"Any time you're implementing something big, there's… (Charles Dharapak, Associated…)
WASHINGTON — President Obama sought to tamp down fears Tuesday that his landmark healthcare law would raise insurance costs and cause other disruptions, saying most Americans were already benefiting from it and others soon would.
"Any time you're implementing something big, there's going to be people who are nervous," the president said at a news conference at which he delivered a new pitch for the 2010 legislation. "For the average American out there, for the 85 and 90% of Americans who already have health insurance, this thing's already happened."
Key parts of the law have been implemented, including a provision allowing people in their early 20s to remain on their parents' health plans and requirements that insurers offer preventive benefits such as physical exams and cancer screenings without co-payments.
Referring to Americans enrolled in plans, Obama said, "Their insurance is more secure."
But the law's signature benefit — a guarantee that all Americans can get insurance, even if they are ill — doesn't take effect until next year. Building a system to deliver on that promise has been the law's most complex and costly challenge.
The Obama administration is now scrambling, as are some states, to set up state-based insurance marketplaces so that, beginning in October, Americans who do not get health benefits through work will be able to select a plan for coverage in 2014.
Administration officials are also working to persuade states to expand their Medicaid programs next year to cover low-income Americans on the government health insurance plan. The law's supporters hope these coverage expansions will extend health insurance to as many as 30 million people over the next decade.
But Republican opposition to the law, delays in issuing key regulations and persistent public confusion have fueled growing nervousness among some supporters, including Democrats on Capitol Hill.
Last month, Senate Finance Committee Chairman Max Baucus (D-Mont.), a leading architect of the law, told Health and Human Services Secretary Kathleen Sebelius that he feared a "train wreck" when online exchanges open this fall to sell health insurance to consumers.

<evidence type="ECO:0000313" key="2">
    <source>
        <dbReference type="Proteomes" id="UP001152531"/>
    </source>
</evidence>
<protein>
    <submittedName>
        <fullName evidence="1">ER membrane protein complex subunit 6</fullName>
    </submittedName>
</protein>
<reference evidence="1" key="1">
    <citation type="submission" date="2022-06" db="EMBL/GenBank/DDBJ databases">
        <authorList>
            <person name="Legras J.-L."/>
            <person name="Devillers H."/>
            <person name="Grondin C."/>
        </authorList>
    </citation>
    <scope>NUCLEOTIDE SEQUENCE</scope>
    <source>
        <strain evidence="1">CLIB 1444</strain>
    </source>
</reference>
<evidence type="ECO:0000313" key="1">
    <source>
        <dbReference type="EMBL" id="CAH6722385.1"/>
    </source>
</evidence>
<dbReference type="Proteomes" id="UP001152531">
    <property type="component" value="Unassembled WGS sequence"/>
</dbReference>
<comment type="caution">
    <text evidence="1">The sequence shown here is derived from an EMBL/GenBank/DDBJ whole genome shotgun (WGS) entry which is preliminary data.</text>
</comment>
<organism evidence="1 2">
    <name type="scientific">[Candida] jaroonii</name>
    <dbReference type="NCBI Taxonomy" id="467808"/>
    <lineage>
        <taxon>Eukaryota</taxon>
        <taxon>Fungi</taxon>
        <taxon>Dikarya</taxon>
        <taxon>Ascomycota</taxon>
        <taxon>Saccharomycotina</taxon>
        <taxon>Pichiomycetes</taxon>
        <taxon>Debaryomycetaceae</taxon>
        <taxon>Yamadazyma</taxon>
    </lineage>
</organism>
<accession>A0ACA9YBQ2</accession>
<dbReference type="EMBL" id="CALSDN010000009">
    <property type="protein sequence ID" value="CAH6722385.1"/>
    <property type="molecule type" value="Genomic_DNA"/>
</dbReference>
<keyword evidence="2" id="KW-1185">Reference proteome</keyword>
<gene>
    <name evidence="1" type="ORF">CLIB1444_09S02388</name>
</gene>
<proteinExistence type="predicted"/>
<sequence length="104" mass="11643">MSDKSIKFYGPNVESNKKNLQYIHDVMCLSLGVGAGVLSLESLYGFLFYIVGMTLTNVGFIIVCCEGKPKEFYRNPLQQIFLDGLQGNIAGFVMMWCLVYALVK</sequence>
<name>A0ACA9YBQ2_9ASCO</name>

Adding to the anxiety are warnings from insurers that requirements in the law will force them to dramatically increase premiums for consumers who buy insurance on their own or get it through a small business. Millions of consumers are expected to qualify for federal subsidies.
Although most 2014 rates have not been issued yet, CareFirst BlueCross BlueShield shocked many observers recently by proposing to raise premiums for individuals who buy insurance on their own in Maryland by an average of 25%. The proposed rate hike is now under review by state regulators.
"The alarm bells over how Obamacare will unfold are getting louder by the day: Costs are going up, insurers are warning about premium increases, and small businesses are struggling with the choice about whether they can provide employees with coverage," House Energy and Commerce Committee Chairman Fred Upton (R-Mich.) warned last week at a congressional hearing.
Administration officials are trying to calm anxieties about what will happen next year, in part by publicizing the law's benefits and showcasing their efforts to sign up uninsured Americans this fall. Enrolling young, healthy Americans is widely seen as crucial to the law's success, in large part because their typically low medical costs help keep down premiums for others.
The administration is working to encourage enrollment with the help of a coalition of consumer groups, medical associations and leading healthcare companies, such as CVS Caremark and Aetna. Also aiding the effort is Organizing for Action, the nonprofit advocacy group backing Obama's legislative agenda.
Obama pledged that the administration would meet all its deadlines and make the process as smooth as possible. He cited the release Tuesday of a simplified enrollment form for individual insurance, which was reduced to three pages from a 21-page draft.
"There'll still be, you know, glitches and bumps.... That's pretty much true of every government program that's ever been set up," Obama said. "But if we stay with it, and we understand what our long-term objective is, which is making sure that in a country as wealthy as ours, nobody should go bankrupt if they get sick, and that we would rather have people getting regular checkups than going to the emergency room because they don't have healthcare, if we keep that in mind, then we're going to be able to drive down costs."
That message does not appear to have reached wary Americans. Support for the Affordable Care Act dipped again last month, with just 35% reporting a favorable view in the latest poll by the nonprofit Kaiser Family Foundation.
More than 4 in 10 Americans do not know that the law is in effect, the survey found.